Good morning @jnsgioia I found a note I made before getting off the desktop because it did not format correctly as shown in these screenshots: When reopening the CSV file you MUST set " Separated by" as a “SEMICOLON” and check the “Other options” section and enter the caret symbol which looks like: ^
This is my products .csv and I only have two color choices and eight sizes.
First attempt to reopen a saved .csv without the semicolon:
I didn’t open the file when I saw the above. I clicked semicolon and left the caret and it looked correct:
I’m having someone look over my CSV’s and will let you know the outcome.
Hello Occam, also thank you for these informations. I know about the problems with Smartycache in PS 1.6…
So, now i have turned off the Smartycache in my TB installation.(standard in a fresh installation is on). debugging is all off, CCC is all off. “use MemCache” is off.
TB is still fast, but it was noticeable faster with the Smartycache on.
There are still some basic needs for Europe/Germany which should be realized with this module (in my opinion). Can anyone tell if TB is working on the AEUC for more settings and extensions? E.g.:
items short description in shopping cart
basic price also in catergory or blocks and in cart
Because we need the same in the Swedish shop with a lot of different fabrics on office furniture I bought a PS module called mass combinations update. There you can just tick which image should be shown on each combination
I just bought it and installed the module. Thanks so much for letting me know about it!
Gift wrapping - totally agree! Never used it.
Guest checkout: I’m sorry, but this is a must-have for many shops!
OPC of coolstuff.com: nice design, but not even close to comply with European law, German legal requirements in particular.
ok i agreed it is server related i try different server some server not supported tb updater . it is feel heavy load admin panel and updating connect issue
it both server documentation same but some server not supported
see this result
Previewing the timing breakdown of a request
Timing breakdown phases explained
Here’s more information about each of the phases you may see in the Timing tab:
Queueing. The browser queues requests when:
There are higher priority requests.
There are already six TCP connections open for this origin, which is the limit. Applies to HTTP/1.0 and HTTP/1.1 only.
The browser is briefly allocating space in the disk cache
Stalled. The request could be stalled for any of the reasons described in Queueing.
DNS Lookup. The browser is resolving the request’s IP address.
Proxy negotiation. The browser is negotiating the request with a proxy server.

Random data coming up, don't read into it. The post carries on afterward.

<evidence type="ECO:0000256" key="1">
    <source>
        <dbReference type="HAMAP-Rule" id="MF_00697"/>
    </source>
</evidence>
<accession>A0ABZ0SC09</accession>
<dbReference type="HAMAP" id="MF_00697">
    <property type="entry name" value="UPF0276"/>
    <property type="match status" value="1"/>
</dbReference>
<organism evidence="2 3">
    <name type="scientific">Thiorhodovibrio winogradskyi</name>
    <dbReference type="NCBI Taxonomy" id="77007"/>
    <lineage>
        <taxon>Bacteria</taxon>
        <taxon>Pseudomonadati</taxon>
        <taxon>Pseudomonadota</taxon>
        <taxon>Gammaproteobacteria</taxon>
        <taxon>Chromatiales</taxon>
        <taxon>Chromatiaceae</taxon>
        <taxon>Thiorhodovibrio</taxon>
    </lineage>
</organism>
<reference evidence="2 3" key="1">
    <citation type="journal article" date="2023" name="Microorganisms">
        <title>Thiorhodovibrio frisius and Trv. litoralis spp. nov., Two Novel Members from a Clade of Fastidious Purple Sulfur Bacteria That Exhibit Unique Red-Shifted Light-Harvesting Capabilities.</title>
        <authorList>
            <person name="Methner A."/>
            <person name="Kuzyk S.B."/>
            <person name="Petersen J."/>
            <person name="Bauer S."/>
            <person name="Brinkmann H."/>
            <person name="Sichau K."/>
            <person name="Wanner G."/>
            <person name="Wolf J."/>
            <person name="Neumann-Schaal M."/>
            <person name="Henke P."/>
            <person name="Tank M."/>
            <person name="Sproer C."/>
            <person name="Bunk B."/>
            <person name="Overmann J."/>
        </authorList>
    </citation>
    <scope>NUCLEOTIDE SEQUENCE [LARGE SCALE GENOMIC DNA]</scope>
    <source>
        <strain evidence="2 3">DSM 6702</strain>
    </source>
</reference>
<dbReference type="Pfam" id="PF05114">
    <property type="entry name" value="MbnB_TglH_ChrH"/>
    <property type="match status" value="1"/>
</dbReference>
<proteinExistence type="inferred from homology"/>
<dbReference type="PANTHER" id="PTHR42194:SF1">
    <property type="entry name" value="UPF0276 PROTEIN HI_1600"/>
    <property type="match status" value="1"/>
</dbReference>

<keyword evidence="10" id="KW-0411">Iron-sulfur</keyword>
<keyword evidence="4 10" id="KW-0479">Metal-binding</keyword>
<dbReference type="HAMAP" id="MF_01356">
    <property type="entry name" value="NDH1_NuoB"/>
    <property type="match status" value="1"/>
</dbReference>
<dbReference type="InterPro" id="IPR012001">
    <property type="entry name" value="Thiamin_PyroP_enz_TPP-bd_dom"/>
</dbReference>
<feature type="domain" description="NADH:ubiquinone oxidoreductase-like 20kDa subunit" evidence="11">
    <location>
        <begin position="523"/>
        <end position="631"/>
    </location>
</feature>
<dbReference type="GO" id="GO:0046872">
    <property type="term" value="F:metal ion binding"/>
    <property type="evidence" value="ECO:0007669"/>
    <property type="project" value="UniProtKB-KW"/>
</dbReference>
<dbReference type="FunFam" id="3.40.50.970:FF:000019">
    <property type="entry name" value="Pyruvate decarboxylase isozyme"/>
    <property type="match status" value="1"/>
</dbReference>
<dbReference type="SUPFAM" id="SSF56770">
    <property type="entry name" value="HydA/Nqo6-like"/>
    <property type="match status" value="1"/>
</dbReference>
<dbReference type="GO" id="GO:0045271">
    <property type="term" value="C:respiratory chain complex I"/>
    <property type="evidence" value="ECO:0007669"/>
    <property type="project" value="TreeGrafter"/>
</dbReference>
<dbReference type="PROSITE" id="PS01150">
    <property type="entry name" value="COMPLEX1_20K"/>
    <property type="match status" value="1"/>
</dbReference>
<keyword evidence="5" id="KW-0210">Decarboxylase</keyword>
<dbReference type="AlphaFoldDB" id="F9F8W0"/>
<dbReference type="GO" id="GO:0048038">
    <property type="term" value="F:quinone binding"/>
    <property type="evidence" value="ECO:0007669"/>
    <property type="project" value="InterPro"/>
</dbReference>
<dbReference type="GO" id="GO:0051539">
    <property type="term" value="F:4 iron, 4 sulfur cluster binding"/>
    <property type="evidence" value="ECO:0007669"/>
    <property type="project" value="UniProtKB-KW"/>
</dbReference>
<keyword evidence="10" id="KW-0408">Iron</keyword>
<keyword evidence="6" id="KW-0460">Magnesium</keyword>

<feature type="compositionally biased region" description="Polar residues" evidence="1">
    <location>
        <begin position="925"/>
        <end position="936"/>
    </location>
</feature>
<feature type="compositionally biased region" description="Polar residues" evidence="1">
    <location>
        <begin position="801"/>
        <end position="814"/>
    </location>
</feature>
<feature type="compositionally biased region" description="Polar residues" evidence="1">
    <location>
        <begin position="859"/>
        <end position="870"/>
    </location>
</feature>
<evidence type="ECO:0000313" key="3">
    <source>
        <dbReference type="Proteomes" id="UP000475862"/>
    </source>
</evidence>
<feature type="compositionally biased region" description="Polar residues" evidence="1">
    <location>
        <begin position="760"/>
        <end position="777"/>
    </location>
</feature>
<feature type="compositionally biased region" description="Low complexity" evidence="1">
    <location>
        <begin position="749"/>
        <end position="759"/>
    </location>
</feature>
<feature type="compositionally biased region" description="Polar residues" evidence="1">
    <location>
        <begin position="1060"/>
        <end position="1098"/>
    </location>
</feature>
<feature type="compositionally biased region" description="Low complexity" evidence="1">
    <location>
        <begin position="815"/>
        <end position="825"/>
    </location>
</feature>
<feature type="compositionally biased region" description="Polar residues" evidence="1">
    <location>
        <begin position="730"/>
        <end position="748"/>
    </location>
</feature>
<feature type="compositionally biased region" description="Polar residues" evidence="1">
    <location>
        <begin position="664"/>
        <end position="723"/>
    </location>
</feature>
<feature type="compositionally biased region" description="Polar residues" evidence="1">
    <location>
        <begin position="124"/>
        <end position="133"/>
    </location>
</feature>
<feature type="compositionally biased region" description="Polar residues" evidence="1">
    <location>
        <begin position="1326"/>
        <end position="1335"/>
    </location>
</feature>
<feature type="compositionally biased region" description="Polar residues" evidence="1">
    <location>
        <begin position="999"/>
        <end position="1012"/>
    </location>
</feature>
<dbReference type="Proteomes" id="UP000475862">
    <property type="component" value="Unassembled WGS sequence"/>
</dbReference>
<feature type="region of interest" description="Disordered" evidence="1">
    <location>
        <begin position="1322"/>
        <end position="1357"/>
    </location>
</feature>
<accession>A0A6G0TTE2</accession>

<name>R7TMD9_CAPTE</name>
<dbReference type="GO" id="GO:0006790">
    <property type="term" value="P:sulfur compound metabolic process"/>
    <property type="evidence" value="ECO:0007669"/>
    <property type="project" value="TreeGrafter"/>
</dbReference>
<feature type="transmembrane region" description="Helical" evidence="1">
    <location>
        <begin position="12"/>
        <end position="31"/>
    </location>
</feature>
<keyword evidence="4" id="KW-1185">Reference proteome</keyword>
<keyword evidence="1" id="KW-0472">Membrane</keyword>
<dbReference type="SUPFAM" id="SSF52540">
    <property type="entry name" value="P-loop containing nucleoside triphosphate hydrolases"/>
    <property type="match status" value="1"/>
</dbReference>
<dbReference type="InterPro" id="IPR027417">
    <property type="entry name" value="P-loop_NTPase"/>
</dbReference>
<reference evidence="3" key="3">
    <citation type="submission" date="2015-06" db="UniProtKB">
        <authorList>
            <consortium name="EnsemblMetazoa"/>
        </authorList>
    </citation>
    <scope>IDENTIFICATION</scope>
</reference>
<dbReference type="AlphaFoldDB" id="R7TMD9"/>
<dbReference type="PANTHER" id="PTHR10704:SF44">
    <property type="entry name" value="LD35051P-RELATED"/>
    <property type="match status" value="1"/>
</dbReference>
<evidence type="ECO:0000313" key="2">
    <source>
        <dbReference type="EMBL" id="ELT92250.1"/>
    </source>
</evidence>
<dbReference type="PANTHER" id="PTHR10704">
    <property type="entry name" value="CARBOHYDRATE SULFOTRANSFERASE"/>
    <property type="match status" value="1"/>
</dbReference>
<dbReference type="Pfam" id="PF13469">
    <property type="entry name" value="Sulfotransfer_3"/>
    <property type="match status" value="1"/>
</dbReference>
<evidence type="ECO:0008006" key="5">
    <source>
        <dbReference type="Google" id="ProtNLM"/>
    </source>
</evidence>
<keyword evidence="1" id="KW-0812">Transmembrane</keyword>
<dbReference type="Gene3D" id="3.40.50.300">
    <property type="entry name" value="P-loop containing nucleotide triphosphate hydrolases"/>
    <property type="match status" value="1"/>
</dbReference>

Request sent. The request is being sent.
ServiceWorker Preparation. The browser is starting up the service worker.
Request to ServiceWorker. The request is being sent to the service worker.
Waiting (TTFB). The browser is waiting for the first byte of a response. TTFB stands for Time To First Byte. This timing includes 1 round trip of latency and the time the server took to prepare the response.
Content Download. The browser is receiving the response.
Receiving Push. The browser is receiving data for this response via HTTP/2 Server Push.
Reading Push. The browser is reading the local data previously received.
thanks for your support
There is not really. The live editor was bad imo. It caused so many errors people never knew about. If you are a developer there are a few drop in ways to change the layout I can tell you about. But you will have to recompile the css from the source.
I’m Canadian but have lived in Osaka for about 25 years.
We sell a variety of things. On the “new product” side we sell Casio/Seiko/Citizen watches, Shimano/Daiwa/Miya reels/rods/other tackle, lines & lures from many Japanese companies, some music-related items, some AV stuff, some computer parts & accessories, some camera equipment. On the “used product” side we sell used photo gear (mostly lenses) as well as used handbags, LV and Chanel in particular. In the past year we have not focused much on the used business but do plan to get back to it later this year.
Rakuten is a Japanese company and one of the world’s largest eCommerce platforms. They also own a bank and some other businesses such as a point system used by many companies, credit cards, etc. The site layout is very Japanese which means it will make your eyes bleed to look at it for too long. Here is a item page from a Rakuten seller that I just pulled at random now. I’ve never looked at this item before now but it’s an example of a typical product page on Rakuten. The majority of information on the page has nothing to do with the product being sold and you actually have to dig around on many pages to find product information. This is quite common on Japanese websites.
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